3.5: Diagnosis and Mental Health

Key life events and transition periods can have a significant impact on the mental health and wellbeing of those living with a rare disease.47 Receiving a rare disease diagnosis can be devastating and coming to terms with the diagnosis can involve stress, worry and anxiety.53 

Many families receiving a rare disease diagnosis have reported that the way the diagnosis was given set the ‘tone’ of their experience moving forward.50

“This whole experience of being diagnosed has had a massive impact on my mind and confidence.”

– Person living with a rare disease

Often people living with a rare disease report that their diagnosis:

  • Was communicated insensitively, with a lack of empathy.
  • Provided inadequate information about the disease.
  • Did not include a clear path of management or plan for care coordination.
  • Lacked offers of support or counselling.2,46

“I believe having access to support in the very early days of learning and adapting to a family’s new rare disease journey, physically and emotionally, is required.”

– Person living with a rare disease

Positive Aspects of Formal Diagnosis

Evidence indicates that resilience and adaptiveness in those living with a rare disease can be increased with:

  • Health care professionals who are sensitive to the psychosocial impact of diagnosis.
  • Timely access to information on the disease that the person has been diagnosed with.
  • Shared decision-making between the medical team and the person living with a rare disease and family. 38,54,55

A diagnosis of a rare disease, if appropriately handled, can ease the way to effective care and treatment, and act as a positive turning point in a person’s medical journey.54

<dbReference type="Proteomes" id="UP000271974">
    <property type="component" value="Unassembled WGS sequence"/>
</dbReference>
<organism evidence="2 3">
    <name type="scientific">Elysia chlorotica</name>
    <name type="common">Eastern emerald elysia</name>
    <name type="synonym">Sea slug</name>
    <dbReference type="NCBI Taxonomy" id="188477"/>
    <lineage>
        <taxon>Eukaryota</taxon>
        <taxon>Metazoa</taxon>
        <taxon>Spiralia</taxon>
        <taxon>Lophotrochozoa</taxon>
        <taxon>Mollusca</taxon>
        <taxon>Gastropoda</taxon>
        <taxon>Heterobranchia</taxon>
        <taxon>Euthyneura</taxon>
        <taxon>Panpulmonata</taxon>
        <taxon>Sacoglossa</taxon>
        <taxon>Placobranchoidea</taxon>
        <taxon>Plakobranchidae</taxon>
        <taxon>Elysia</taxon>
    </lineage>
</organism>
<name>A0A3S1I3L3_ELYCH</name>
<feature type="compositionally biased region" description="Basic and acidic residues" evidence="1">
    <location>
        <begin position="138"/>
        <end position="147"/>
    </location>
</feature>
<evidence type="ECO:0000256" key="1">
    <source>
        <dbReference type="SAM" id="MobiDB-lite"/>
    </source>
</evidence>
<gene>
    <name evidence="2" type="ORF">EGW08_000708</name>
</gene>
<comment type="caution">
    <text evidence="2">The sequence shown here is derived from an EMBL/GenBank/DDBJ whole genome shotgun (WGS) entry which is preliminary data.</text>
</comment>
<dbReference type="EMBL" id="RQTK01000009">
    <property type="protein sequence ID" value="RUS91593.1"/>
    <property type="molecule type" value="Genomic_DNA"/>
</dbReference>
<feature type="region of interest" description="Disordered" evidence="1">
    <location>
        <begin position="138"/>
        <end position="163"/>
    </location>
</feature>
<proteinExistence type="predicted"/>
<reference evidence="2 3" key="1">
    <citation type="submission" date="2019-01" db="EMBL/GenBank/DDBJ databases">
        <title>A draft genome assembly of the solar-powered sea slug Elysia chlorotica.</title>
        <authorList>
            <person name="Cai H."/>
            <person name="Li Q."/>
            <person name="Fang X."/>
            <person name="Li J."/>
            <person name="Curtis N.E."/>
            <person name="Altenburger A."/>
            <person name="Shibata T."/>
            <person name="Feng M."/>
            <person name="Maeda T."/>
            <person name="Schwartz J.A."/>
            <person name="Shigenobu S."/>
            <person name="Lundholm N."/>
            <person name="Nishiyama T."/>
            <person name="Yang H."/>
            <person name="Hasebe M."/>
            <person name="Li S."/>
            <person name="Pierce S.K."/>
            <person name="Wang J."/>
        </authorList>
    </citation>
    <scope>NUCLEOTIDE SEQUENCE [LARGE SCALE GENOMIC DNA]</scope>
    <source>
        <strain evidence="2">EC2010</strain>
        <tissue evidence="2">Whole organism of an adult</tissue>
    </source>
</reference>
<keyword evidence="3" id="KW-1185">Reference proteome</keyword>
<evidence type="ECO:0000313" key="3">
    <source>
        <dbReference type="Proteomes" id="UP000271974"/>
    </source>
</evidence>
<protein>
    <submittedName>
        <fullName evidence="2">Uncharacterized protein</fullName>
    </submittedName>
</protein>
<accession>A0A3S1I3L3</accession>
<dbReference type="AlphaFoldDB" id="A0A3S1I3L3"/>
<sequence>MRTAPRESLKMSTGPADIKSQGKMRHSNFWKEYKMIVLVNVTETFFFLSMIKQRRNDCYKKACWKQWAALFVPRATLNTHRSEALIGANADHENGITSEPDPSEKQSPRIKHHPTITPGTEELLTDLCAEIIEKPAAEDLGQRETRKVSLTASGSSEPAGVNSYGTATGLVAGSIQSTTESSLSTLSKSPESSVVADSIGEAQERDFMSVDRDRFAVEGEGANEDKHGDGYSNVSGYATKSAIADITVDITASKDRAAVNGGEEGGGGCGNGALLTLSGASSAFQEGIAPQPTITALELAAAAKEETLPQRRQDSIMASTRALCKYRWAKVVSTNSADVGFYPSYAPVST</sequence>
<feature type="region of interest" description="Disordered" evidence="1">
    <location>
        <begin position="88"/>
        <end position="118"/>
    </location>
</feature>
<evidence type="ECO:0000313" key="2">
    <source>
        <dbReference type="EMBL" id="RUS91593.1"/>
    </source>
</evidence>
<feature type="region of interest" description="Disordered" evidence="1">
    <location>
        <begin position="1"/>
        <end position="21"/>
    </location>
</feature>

2.5: Rare Disease and Mental Health First Aid Summary

Module 2 has focused on the Australian context for rare disease, and the National Strategic Action Plan for Rare Disease’s action plan for mental health integration into rare disease care, and the benefits of Mental Health First Aid training.

This module has covered:


Approximately 2 million Australians live with a rare disease.


Australians living with a rare disease experience a lack of targeted mental health support that is integrated into their care.


The National Strategic Action Plan for Rare Diseases acknowledges the importance of mental health and wellbeing supports for people living with a rare disease.


Stream 1 of the Rare Disease Awareness, Education, Support and Training (RArEST) Project aims to develop mental health and wellbeing supports customised for the rare disease sector.


Mental Health First Aid is an accredited and evidence-based training program that equips individuals to provide immediate support to someone experiencing mental health issues or a mental health crisis.


100 Mental Health First Aid training places have been fully funded through the RArEST Project, providing rare disease organisation employees and volunteers with the opportunity to become accredited Mental Health First Aid Officers through Mental Health First Aid Australia.

3.7: Impacts of Rare Disease on Mental Health Summary

This module has explored the impact of living with a rare disease on mental health.

This module has covered:


People living with rare diseases experience additional stresses and challenges that can impact on their mental health beyond those experienced by others with chronic and complex disease. 

People living with a rare disease are more likely to experience stress, depression, and anxiety than the general population.